A Cancer Center’s Approach to Engaging African American Men About Cancer: The Men’s Fellowship Breakfast, Southeastern Michigan, 2008–2014
Published Date:Sep 25 2014
Source:Prev Chronic Dis. 11.
Despite disproportionate rates of cancer morbidity and mortality among African American men, few community-based efforts have been developed and sustained to educate African American men about cancer. The University of Michigan Comprehensive Cancer Center implemented a series of breakfasts to improve cancer awareness, screening, and education among African American men. This article describes the rationale for and history of the community intervention.
The 21 breakfasts were held from 2008 through mid-2014 in Ypsilanti and Ann Arbor, Michigan. Ypsilanti ranks below Michigan and the nation on most socioeconomic indicators, although most residents are high school graduates (88% in Ypsilanti and 96.5% in Ann Arbor). African American men in Ypsilanti have higher death rates for diseases associated with poor diet and inadequate physical activity compared with Ypsilanti whites and general populations in Michigan and the nation.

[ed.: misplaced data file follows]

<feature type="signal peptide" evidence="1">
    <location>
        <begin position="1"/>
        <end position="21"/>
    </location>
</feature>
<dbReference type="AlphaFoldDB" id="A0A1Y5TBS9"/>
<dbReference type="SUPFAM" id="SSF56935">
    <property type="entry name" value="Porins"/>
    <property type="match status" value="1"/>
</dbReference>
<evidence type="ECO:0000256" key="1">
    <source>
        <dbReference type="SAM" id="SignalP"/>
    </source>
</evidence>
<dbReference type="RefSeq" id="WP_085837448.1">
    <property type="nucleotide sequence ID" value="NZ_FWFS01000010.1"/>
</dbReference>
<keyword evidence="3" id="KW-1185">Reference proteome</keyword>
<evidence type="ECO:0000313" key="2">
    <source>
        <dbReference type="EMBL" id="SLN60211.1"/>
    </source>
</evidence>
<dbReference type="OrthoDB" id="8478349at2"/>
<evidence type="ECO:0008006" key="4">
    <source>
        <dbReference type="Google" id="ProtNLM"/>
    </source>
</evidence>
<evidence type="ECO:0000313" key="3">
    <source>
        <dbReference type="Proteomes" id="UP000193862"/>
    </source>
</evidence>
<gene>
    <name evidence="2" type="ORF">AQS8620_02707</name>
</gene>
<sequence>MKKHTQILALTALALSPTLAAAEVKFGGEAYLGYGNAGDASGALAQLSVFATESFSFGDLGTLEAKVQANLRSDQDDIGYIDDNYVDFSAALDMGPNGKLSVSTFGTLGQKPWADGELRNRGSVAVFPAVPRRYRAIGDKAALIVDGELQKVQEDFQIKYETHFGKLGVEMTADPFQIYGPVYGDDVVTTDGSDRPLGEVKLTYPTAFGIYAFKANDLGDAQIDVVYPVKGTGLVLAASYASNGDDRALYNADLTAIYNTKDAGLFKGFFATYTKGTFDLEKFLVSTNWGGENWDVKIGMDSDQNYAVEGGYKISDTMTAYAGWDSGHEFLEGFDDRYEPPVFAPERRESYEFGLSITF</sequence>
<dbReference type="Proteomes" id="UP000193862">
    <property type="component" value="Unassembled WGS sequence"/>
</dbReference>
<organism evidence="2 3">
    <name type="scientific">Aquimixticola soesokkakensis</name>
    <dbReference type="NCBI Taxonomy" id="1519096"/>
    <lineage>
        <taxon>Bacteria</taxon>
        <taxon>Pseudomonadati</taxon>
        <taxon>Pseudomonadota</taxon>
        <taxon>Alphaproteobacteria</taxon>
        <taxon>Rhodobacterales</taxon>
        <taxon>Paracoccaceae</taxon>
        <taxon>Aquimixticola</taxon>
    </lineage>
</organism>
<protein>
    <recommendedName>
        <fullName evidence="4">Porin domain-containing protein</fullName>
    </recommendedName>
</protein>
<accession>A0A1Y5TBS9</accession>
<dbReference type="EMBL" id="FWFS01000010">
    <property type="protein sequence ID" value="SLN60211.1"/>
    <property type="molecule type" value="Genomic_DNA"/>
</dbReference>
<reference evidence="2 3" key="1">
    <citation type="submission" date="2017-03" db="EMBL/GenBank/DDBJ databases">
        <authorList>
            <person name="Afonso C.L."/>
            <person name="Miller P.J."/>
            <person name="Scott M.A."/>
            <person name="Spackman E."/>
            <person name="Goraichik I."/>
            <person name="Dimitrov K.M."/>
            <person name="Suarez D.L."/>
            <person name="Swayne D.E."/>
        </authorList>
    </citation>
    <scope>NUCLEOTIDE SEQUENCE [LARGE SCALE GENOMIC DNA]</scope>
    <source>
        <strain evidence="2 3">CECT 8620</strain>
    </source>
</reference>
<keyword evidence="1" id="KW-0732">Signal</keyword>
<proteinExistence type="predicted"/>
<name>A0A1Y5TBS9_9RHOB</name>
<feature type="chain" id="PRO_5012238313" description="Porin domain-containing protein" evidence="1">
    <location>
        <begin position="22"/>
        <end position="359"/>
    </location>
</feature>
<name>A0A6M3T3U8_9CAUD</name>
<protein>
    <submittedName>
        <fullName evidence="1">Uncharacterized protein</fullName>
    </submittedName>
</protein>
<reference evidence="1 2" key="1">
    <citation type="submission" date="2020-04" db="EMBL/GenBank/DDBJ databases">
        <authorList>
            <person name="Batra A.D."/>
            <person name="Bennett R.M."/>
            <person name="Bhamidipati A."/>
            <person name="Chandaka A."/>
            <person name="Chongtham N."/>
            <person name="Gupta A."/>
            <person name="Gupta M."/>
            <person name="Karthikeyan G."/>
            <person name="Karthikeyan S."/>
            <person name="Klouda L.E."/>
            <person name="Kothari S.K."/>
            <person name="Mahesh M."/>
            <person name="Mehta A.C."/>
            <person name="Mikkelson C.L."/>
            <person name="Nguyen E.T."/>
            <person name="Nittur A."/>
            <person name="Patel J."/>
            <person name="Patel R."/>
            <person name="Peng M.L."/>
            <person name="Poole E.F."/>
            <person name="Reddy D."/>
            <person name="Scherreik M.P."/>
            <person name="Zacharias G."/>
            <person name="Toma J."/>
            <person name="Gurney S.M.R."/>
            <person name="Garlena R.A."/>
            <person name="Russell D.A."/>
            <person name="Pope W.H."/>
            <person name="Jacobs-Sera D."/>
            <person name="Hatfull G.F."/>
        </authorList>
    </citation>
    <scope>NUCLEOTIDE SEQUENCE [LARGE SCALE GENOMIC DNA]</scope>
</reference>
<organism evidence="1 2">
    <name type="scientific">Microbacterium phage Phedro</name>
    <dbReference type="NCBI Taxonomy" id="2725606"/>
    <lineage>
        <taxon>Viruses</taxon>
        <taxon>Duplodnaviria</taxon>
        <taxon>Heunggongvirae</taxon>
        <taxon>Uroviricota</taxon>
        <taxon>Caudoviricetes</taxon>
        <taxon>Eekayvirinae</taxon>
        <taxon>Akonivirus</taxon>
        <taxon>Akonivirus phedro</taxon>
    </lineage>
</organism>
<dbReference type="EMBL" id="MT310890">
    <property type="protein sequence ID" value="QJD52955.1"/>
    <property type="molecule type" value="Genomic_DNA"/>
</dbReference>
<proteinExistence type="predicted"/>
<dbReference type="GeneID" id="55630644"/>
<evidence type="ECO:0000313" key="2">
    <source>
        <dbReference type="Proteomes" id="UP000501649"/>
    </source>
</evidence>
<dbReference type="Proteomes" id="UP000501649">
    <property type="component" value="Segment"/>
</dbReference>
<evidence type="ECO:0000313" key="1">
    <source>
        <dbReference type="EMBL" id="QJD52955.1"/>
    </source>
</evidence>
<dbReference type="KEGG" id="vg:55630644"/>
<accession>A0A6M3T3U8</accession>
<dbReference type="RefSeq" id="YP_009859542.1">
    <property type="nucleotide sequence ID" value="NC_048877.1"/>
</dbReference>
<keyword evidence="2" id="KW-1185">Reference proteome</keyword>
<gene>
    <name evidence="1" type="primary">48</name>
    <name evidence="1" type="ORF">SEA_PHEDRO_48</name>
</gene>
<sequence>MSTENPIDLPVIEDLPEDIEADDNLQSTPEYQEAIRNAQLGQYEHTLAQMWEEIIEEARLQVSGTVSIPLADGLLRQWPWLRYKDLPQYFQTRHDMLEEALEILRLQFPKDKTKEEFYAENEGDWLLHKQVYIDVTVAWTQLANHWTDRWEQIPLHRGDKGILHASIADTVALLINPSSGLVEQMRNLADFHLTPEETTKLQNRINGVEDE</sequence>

We conducted a multicomponent qualitative process evaluation including staff meetings, conversations with participants, and focus groups. We collected 425 post-event surveys to evaluate the breakfasts quantitatively.
Participants were African American (85%), were aged 51 to 70 years (54%), had health insurance (89%), and had some college education (38%). Fifty-three percent of participants reported interest in the breakfast topics including nutrition; 46%, prostate cancer; 34%, colorectal cancer, and 32%, pain management; 62% reported willingness to participate in a clinical trial.
African American men are interested in learning about health and are willing to attend a health-focused breakfast series. The Men’s Fellowship Breakfast is a promising strategy for bringing men together to discuss cancer screening and risk reduction.
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